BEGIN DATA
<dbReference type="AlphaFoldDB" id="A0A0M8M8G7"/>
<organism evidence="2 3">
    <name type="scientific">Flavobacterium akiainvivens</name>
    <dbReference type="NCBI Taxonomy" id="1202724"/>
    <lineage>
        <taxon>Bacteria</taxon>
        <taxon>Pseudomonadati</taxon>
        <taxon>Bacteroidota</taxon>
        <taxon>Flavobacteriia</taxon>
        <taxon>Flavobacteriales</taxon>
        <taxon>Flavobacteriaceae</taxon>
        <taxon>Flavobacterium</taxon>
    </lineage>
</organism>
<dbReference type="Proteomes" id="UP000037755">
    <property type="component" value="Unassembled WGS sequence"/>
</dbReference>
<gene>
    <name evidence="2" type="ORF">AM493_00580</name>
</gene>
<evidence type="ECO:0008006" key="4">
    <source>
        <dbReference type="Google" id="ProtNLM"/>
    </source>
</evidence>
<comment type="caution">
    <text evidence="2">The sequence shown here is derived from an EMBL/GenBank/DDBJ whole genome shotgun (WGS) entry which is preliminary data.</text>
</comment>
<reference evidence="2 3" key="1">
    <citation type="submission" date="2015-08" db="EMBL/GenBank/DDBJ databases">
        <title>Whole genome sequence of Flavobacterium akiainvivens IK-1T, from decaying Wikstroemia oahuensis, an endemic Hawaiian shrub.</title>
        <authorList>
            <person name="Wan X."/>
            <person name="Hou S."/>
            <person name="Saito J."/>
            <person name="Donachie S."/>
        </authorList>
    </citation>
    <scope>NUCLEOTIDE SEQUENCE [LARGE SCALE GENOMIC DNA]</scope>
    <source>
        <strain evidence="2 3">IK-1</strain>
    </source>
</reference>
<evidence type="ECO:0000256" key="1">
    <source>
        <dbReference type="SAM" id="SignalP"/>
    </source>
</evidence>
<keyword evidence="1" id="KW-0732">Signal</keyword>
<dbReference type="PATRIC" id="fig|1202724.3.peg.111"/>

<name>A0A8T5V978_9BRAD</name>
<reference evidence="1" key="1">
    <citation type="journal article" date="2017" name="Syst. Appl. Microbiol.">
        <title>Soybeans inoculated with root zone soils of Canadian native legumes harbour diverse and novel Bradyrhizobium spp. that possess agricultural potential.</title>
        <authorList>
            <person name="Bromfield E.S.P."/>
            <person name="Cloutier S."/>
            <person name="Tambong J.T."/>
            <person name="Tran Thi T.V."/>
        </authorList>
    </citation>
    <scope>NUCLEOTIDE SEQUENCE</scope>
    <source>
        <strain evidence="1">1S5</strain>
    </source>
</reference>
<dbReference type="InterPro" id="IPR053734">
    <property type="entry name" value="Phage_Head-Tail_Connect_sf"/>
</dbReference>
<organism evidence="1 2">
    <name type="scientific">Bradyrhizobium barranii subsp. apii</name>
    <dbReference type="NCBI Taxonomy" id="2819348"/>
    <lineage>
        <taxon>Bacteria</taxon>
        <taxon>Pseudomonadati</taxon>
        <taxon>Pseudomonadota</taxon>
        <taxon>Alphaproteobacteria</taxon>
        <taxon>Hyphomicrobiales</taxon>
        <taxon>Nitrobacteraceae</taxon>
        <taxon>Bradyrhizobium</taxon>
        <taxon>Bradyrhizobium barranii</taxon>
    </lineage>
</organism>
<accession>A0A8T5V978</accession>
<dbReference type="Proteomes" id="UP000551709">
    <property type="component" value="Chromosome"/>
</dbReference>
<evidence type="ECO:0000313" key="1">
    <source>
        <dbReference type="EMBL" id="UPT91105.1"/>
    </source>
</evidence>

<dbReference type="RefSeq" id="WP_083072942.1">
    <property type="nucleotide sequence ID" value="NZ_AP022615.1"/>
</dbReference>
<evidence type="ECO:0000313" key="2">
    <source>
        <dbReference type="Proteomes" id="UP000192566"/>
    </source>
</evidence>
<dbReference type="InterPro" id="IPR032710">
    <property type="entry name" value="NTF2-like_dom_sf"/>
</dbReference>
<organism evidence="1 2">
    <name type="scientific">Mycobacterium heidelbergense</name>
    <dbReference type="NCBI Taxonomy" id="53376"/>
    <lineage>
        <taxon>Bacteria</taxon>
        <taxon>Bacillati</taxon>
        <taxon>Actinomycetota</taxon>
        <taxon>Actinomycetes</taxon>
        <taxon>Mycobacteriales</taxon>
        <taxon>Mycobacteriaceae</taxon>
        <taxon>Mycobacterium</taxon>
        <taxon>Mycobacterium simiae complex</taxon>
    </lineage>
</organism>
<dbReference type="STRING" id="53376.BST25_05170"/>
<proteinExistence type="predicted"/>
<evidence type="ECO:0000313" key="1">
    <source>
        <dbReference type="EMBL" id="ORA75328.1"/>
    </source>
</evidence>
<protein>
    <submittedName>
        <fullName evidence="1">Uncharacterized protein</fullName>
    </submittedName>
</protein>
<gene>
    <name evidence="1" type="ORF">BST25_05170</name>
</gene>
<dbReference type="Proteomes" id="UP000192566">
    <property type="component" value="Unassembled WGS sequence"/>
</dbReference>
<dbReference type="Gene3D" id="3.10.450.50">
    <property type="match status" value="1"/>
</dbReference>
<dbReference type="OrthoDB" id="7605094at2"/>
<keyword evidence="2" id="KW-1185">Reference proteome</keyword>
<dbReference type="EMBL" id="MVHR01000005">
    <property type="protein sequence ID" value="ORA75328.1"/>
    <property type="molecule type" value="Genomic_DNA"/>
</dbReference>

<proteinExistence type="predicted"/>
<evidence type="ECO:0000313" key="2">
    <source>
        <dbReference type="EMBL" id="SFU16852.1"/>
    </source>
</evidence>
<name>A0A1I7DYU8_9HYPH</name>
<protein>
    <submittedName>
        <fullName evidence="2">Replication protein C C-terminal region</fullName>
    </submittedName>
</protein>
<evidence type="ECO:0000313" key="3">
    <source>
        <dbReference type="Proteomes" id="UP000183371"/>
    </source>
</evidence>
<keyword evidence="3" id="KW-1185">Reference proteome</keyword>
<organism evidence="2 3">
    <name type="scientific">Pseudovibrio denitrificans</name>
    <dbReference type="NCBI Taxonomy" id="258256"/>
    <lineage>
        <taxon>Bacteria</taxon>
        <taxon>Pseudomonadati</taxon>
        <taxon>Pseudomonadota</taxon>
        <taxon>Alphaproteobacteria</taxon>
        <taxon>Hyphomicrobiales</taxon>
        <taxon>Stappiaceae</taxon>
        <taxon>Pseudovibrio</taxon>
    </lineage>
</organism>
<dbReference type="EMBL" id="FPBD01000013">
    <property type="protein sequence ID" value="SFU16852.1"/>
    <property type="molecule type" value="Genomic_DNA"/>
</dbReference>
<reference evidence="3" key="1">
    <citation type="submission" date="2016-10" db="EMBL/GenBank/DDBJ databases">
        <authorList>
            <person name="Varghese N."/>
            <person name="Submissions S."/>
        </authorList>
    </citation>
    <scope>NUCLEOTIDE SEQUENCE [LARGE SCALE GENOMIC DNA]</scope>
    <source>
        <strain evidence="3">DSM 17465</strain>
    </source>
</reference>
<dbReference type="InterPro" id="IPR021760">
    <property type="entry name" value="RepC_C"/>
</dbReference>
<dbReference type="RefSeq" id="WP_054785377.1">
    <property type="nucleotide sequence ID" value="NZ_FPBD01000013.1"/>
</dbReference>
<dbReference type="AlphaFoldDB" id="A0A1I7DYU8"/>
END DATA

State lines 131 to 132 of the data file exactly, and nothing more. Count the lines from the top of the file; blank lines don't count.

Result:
    <name evidence="1" type="ORF">BST25_05170</name>
</gene>